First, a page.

Views expressed in opinion columns are the author's own.

When individuals make decisions, they often look at what option gives them the best payoff. Policymakers also look at the direct impacts of policies and the intended beneficiaries. However, that often means neglecting the unforeseen consequences of such policies.

There is a famous mathematical construct called "chaos theory," which tries to explain complex, often seemingly random patterns in the world. Part of the theory says that a small initial action could have larger consequences later. This is best known as the butterfly effect, referencing the possibility of a butterfly flapping its wing on one side of the earth causing a hurricane on the other.

Looking at decisions through this lens and actively studying long-term impacts can help us anticipate both the obvious and otherwise unforeseen consequences of policies. While it may seem counterintuitive that chaos theory would help us make better decisions and build comprehensive policies, it's not difficult to find real-life examples of how understanding the theory can help us solve big problems.

One prime example is climate change, which has many obvious consequences: natural disasters and floods, extreme weather and drought. But most people would not realize how climate change exacerbates conflicts around the world. Some experts have predicted an increase in violent conflict around the world because of climate change. Whether it's a longer drought, lower crop productivity or a natural disaster devastating the local economy, climate change can have a serious impact on the onset and severity of a conflict.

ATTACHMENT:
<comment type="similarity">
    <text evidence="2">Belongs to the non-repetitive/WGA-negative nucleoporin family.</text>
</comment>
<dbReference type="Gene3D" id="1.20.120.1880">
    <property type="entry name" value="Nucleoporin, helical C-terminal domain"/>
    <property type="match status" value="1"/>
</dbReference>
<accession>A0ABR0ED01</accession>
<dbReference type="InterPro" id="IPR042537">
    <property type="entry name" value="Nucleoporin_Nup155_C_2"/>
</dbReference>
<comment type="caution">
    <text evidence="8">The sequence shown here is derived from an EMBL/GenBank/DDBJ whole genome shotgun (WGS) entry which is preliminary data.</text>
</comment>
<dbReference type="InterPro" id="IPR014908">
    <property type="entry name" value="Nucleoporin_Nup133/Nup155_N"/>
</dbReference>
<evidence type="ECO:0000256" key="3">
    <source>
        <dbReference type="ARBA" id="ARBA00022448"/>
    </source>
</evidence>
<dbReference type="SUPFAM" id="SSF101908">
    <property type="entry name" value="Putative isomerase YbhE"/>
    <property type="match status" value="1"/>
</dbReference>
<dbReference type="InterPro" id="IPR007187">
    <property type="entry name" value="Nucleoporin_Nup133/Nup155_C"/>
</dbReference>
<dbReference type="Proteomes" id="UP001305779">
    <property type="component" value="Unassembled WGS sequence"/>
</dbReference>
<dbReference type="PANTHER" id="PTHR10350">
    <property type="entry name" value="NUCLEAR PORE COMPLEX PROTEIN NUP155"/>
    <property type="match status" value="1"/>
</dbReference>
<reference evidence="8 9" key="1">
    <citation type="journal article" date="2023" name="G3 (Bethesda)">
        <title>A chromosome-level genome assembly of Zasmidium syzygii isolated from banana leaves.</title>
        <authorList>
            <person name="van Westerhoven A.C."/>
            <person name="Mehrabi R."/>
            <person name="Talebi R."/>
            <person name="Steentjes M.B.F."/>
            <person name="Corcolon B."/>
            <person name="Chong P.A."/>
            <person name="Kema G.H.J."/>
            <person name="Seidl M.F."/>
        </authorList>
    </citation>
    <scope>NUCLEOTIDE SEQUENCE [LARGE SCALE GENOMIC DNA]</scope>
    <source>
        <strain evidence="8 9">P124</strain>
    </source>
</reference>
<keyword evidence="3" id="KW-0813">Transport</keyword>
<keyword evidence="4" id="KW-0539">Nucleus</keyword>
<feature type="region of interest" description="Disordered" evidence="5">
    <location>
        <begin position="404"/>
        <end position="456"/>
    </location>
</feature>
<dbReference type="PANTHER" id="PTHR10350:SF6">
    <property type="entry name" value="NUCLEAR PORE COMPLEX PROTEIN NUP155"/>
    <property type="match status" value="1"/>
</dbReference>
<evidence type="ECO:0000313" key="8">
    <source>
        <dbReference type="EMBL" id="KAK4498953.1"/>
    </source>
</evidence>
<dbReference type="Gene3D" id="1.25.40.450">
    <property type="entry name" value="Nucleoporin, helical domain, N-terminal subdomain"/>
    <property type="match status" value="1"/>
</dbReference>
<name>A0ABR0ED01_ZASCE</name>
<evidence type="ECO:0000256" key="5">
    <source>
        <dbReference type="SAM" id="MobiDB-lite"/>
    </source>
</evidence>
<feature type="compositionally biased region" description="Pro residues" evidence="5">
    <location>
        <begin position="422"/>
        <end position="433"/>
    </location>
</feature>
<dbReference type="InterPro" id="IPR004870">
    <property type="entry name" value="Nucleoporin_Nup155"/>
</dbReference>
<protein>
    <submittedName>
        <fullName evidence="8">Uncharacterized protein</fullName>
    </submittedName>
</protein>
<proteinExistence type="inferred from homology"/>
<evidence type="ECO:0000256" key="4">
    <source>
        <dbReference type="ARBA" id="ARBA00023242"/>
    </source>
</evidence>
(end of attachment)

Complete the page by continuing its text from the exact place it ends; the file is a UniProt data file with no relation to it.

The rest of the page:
It would be an oversimplification to think climate change is the only cause, or even a primary cause of conflict — as some might claim to be the case in Syria. Yet many political and economic issues intersect with climate change. For example, if there is a drought in one area, the natives will move to a non-stricken area, causing an influx of migrants of a different ethnic background than their new home.

Without advanced planning, such a dynamic would be ripe for conflict. Even U.S. Agency for International Development has contingency plans for how climate change can disrupt peacebuilding efforts. This a good example of how analyzing the problem through a lens of chaos theory can help us see the whole issue and all of its effects.

We can also use chaos theory to explore policy solutions to climate change. There are the obvious options, such as divestment and subsidies. The University of Maryland has already divested from fossil fuels, and the state of Maryland banned the practice of fracking. These policy solutions are the obvious ones, but once again, it is important to be aware of chaos theory in determining their effect.

Policies aimed at tackling climate change could dramatically increase the price of energy and further the movement of business and industry to developing countries. Furthermore, applying strict climate standards to the entire world will disadvantage growing economies that rely on cheap energy, helping perpetuate global inequality.

These are just a few of the consequences of such policies. After actively studying those unintended consequences, we can alter the policies as needed. We can moderate them and create more sensical guidelines like taxes on gas and oil to fund clean energy subsidies.

This practice can be used on the national scale and on the individual scale. But the next time we make a decision, let's think about all the different impacts of that decision. In this way, we can make more sensitive and thoughtful policies rather than rash and easy ones with poor consequences for others.

Moshe Klein is a senior government and politics major. He can be reached at mosheylklein@gmail.com.